When Aurora Central High School held traditional parent-teacher conference nights, fewer than 75 parents showed up.
This year, by taking the conferences to students’ homes, principal Gerardo De La Garza says the school has already logged more than 400 meetings with parents.
“This is something a lot of our families wanted,” De La Garza said. “We decided we wanted to add home visits as a way to build relationships with our community. The attendance at the traditional conferences was not where we wanted it to be.”
The home visits aren’t meant to reach every single student, though — the school has more than 2,000 enrolled this year. Instead, teams of teachers serving the same grade of students work together to identify students who need additional help or are having some issues. On Fridays, when the school lets out early, teachers are to go out and meet with those families. In some cases, they also schedule visits during other times.
Some parents and students say they weren’t made aware about the change and questioned if it was a good idea, while others welcomed the different approach.
“I felt when we go home that’s kind of our space, so I wasn’t comfortable with it,” said Akolda Redgebol, a senior at Aurora Central. Her family hasn’t had a home visit. “My parents, they thought it was a little odd, too.”
A father of another Aurora Central senior spoke to the school board about the change at a meeting earlier this month.
“There’s been a lot of changes over all these years, but one thing we could always count on was the opportunity to sit down with our child’s teachers during parent teacher conferences,” he said. “I hope this new program works, I really do, but why stop holding parent teacher conference nights at the high school? I haven’t had a single meeting. I haven’t met any of his teachers this year. Also why weren’t the parents told? I got two text messages, an email, and a phone call to let me know about a coffee meeting, but not a single notice about cancelling parent teacher conferences.”
Research examining the value of parent-teacher conferences is limited, but researchers do say that increased parent engagement can help lift student achievement. This year, the struggling Commerce City-based school district of Adams 14 also eliminated traditional parent-teacher conference nights from their calendar as a way to make more use of time. But after significant pushback from parents and teachers, the district announced it will return to the traditional approach next year.
Aurora Central High School is one of five in Aurora Public Schools’ “innovation zone,” one of Superintendent Rico Munn’s signature strategies for turning around struggling schools.
The school reached a limit of low performance ratings from the state and last year was put on a state-ordered improvement plan. That plan allowed the school to press on with its innovation plan, which was approved in 2016 and grants it some autonomy for decisions on its budget, school calendar, and school model.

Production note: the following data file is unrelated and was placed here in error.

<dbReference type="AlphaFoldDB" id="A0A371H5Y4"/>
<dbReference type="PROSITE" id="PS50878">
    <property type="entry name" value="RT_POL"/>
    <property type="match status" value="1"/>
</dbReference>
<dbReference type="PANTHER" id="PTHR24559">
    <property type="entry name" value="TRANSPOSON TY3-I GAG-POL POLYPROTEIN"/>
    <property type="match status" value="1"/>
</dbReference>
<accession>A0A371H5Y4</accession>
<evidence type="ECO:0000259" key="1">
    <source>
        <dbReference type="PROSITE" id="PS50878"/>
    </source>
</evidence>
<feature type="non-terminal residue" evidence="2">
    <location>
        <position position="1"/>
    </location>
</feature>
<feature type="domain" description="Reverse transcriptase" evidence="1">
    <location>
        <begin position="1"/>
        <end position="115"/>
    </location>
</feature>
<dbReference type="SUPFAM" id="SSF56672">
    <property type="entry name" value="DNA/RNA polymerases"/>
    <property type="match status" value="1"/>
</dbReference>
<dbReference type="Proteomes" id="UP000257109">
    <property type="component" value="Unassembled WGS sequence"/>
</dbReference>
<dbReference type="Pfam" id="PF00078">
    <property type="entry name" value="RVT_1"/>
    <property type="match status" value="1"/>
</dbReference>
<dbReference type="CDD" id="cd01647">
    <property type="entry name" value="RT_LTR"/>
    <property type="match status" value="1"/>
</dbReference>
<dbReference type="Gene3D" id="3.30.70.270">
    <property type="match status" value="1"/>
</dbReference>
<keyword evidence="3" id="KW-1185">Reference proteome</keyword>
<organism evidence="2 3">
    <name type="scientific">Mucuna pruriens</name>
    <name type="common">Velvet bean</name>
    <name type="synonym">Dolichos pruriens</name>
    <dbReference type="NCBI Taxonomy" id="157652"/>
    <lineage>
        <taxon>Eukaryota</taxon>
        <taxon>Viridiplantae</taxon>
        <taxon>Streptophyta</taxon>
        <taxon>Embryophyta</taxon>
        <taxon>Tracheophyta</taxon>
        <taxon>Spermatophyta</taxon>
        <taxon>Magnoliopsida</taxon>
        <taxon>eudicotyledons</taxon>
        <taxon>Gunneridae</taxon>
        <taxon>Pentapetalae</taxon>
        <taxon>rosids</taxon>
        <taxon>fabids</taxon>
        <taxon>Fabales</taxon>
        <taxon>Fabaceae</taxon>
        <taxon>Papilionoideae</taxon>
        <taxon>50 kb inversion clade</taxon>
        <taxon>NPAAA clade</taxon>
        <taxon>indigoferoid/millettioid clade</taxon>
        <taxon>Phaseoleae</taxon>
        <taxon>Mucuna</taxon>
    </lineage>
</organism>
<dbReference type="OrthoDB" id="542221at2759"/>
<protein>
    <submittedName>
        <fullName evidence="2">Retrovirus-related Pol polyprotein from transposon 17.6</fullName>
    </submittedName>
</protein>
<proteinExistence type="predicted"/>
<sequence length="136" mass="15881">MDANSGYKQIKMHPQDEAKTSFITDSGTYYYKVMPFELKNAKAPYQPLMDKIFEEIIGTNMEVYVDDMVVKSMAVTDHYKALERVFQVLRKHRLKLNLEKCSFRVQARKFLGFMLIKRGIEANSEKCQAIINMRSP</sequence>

As part of the school’s engagement with parents, the school in the last few years has hired a family liaison, though there’s been some turnover with that position. The school also hosts monthly parent coffee nights, as has become common across many Aurora schools.
As part of the innovation plan, school and community leaders also included plans to increase home visits.
Home visits have also become popular across many school districts as another way to better connect with families. Often, teachers are taught to use the visit as a time to build relationships, not to discuss academic performance or student behavior issues.
That’s not the case at Aurora Central. Principal De La Garza said it is just about taking the parent-teacher conference to the parent’s home. And teachers have been trained on how to have those conversations, he said.
The innovation plan didn’t mention removing conference nights, however.
De La Garza said that’s because parent-teacher conferences are still an option. If parents want to request a conference, or drop by on Fridays to talk to teachers, they still can.
Those Fridays when students end classes early are also the days teachers are expected to make house calls to contact families.
Teachers are expected to reach a certain number of families each Friday, though school and district staff could not provide that exact number.
Bruce Wilcox, the president of the Aurora teachers union, said that it’s important to better engage families, but that balance is needed so not all of the responsibility is put on teachers who are already busy.
Wilcox said he would also worry about teachers having less access to resources, such as translators, during home meetings.
Maria Chavez, a mother of a freshman at Aurora Central, just had a home visit last week. She learned about the school’s strategy when she was called about setting up the visit.
Another, older daughter, was the interpreter during the home meeting with three teachers.
“For me, it was a nice experience,” Chavez said. “As parents, and even the kids, we feel more trust with the teachers.”
Chavez said she goes to parent-teacher conferences with her elementary-aged daughter, but doesn’t always have time for conferences with her high-school-aged daughter, so the home visit was convenient. Chavez also said she was able to ask questions, and said the teachers were able to answer her concerns.
“Maybe I wouldn’t say this should be how every conference happens,” she said, “but it is a good idea.”